But there's the hitch. We lack the mechanism to integrate older volunteers (and older part-time workers) into a bureaucracy that is barely functioning without them. So those 65+ volunteer less than any other age group--less than a third volunteer at all, and they average less than two hours a week. Nobody asks. Nobody quite knows what to do with them. So instead they recreate. And spend one half of their time watching television. A majority lament their loss of usefulness.

Instead, the public view of the second lifers is that of Sun City, facelifts, busyness rather than work of genuine significance, and
desperate vegetation. Marc notes the "burgeoning mismatch between demographics and opportunities--and the demographics are way ahead."

(The "they" above are us. We're reading these pages because we want to plan our second life to include purpose and meaning. Are we on the front edge of righting this social lag? And is planning a key element in making that happen?)

I found two other aspects of the book particularly engrossing. Freedman is a superb social historian, and his early chapters describe how seniors (then mostly in their 40s) were considered by others during our nation's history, and how they fell behind the esteem and worth curve after World War II. His explanation of the Sun City concept and Del Webb's role is excellent, with the same wry humor used throughout the book.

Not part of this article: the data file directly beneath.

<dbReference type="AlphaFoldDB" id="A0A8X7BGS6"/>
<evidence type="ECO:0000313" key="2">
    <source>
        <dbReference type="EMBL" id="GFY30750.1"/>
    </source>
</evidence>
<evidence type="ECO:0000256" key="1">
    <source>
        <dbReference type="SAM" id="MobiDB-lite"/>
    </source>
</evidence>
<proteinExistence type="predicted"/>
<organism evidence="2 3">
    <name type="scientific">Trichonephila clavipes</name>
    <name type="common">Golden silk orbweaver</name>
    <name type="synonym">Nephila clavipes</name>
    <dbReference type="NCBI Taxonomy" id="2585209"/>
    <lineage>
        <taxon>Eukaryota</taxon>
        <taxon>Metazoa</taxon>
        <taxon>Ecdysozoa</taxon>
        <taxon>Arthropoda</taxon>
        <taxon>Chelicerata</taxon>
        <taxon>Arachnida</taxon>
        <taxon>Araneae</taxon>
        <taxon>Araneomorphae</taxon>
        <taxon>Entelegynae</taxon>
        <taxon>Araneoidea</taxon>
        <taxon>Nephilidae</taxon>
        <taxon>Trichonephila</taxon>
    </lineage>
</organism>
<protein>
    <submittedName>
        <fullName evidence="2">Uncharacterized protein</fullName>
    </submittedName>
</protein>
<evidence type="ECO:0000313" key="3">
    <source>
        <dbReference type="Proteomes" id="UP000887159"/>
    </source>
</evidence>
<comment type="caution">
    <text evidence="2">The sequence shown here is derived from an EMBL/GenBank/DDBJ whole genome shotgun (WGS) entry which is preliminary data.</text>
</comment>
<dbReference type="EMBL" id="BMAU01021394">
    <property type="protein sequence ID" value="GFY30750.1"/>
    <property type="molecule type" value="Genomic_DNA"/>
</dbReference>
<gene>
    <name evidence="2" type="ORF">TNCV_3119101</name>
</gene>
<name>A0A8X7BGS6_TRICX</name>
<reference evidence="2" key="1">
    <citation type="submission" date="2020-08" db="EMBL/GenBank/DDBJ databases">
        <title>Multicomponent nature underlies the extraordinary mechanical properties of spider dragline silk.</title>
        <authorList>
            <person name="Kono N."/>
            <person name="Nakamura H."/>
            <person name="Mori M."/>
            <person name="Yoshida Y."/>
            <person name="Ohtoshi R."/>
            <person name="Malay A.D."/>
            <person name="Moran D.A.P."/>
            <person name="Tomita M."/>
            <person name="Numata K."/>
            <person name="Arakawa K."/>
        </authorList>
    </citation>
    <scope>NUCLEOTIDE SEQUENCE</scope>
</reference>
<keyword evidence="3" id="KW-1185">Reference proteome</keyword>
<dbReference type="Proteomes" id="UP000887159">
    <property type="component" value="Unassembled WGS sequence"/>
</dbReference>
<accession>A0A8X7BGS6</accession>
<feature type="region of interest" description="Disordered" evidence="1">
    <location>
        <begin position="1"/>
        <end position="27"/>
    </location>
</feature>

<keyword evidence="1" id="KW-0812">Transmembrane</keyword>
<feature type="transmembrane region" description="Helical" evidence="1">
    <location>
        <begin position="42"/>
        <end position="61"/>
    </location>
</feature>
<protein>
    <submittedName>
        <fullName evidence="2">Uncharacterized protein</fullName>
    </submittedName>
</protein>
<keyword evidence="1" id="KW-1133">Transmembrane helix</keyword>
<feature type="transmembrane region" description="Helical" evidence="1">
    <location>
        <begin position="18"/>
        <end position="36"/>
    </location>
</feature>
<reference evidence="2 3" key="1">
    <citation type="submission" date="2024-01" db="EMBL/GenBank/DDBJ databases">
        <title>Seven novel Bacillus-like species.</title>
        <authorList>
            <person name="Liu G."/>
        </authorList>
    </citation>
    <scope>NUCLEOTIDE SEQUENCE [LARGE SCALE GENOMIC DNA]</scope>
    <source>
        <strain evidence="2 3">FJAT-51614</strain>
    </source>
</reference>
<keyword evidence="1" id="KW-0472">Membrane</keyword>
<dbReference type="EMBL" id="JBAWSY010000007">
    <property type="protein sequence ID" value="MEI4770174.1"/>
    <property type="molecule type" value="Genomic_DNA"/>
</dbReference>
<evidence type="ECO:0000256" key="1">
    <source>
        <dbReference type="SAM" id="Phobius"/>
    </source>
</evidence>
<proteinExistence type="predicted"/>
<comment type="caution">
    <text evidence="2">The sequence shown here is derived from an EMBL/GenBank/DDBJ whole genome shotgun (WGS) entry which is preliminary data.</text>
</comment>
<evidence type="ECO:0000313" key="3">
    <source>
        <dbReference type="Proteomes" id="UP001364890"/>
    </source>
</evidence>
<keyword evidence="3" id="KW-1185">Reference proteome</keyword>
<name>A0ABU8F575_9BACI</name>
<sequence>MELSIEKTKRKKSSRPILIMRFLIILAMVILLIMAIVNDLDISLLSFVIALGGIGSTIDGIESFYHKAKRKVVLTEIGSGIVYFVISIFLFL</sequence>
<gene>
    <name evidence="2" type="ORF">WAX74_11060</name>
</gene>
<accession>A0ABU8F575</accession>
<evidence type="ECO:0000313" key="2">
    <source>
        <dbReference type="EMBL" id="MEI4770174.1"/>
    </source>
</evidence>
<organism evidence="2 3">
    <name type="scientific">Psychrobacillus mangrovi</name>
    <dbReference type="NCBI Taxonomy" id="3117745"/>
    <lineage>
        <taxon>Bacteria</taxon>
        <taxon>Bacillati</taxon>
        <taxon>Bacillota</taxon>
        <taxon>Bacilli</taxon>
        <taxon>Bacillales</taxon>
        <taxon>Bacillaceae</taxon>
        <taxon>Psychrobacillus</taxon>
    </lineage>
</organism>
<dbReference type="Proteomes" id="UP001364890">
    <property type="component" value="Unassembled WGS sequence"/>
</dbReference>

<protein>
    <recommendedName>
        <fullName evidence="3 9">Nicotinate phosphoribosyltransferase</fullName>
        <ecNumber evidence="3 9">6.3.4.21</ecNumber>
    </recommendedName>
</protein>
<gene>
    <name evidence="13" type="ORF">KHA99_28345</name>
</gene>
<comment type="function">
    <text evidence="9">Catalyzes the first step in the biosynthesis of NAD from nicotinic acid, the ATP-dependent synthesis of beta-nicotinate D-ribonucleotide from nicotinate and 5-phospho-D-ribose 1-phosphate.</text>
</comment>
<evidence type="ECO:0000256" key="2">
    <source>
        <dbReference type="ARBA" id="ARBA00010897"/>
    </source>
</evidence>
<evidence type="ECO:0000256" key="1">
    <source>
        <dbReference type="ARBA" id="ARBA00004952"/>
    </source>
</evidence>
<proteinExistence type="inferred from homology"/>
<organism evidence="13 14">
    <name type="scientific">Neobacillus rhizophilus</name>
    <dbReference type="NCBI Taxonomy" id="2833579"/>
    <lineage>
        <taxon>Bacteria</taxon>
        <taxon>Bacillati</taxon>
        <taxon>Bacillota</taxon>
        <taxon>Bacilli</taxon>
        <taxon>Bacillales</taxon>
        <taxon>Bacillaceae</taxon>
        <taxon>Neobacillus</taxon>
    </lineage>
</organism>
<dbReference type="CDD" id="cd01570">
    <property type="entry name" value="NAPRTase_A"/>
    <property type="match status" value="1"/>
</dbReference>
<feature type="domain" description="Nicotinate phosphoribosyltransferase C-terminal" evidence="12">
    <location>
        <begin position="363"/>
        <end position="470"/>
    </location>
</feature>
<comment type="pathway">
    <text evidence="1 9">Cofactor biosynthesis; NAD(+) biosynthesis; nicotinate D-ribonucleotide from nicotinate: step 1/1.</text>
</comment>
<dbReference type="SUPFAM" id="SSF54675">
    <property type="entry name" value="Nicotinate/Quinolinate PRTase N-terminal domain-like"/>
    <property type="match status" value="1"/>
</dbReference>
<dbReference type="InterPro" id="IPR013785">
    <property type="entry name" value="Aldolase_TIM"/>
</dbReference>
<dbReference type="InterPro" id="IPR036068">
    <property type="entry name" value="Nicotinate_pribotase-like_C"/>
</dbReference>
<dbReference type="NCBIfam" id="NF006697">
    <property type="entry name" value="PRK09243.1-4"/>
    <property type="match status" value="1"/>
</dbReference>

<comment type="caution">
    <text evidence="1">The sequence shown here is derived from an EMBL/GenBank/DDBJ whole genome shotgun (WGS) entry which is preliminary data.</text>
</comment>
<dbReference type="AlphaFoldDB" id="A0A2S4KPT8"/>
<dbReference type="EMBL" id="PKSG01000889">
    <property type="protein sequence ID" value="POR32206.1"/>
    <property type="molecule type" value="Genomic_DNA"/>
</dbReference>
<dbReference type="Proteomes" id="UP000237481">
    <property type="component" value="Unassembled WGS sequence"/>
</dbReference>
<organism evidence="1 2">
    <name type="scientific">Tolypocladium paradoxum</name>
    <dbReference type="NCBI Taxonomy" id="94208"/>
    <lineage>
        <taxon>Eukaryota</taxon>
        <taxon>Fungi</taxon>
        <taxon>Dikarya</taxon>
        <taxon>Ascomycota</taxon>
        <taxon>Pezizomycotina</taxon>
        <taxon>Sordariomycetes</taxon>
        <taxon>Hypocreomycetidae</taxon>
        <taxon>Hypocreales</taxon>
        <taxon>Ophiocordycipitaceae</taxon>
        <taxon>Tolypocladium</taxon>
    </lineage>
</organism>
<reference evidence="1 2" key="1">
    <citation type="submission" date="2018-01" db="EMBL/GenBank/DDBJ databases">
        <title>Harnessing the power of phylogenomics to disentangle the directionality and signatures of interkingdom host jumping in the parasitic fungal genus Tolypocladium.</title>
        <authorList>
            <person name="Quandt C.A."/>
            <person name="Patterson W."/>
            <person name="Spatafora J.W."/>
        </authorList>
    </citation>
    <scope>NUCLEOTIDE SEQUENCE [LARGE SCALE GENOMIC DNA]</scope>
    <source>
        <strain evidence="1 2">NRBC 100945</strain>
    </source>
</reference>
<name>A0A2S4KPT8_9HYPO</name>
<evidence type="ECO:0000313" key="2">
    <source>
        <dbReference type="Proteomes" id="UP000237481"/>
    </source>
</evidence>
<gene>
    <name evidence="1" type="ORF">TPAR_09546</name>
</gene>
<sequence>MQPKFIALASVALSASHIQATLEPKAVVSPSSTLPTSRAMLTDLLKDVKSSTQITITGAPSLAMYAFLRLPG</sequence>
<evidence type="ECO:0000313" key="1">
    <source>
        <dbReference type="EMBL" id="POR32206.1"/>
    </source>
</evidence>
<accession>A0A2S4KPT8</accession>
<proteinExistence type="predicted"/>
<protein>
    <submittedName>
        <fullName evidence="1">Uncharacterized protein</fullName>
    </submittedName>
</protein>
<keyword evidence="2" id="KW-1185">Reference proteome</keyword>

The other was the one-on-one interviews with extraordinary people doing rather ordinary, extra things during their 50+ years. They ranged from top surgeons to jobless widows and gruff union bosses. If we doubt that there's some vital role for all of us that's begging to be filled for a few hours a week, then read this book.

Sorry if I seem overly enthusiastic but I stumbled upon this book in the town library (between tomes about website construction and devil worship), blinked a bit at the title, and sort of dared it to make me a believer (which is no easy task). What I didn't expect was such a sweeping, complete summary of where our generation is and can be, all with meticulous research. Nor to be so touched by the examples.

I'm adding the resources that Freedman cites under volunteering at
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Gordon Burgett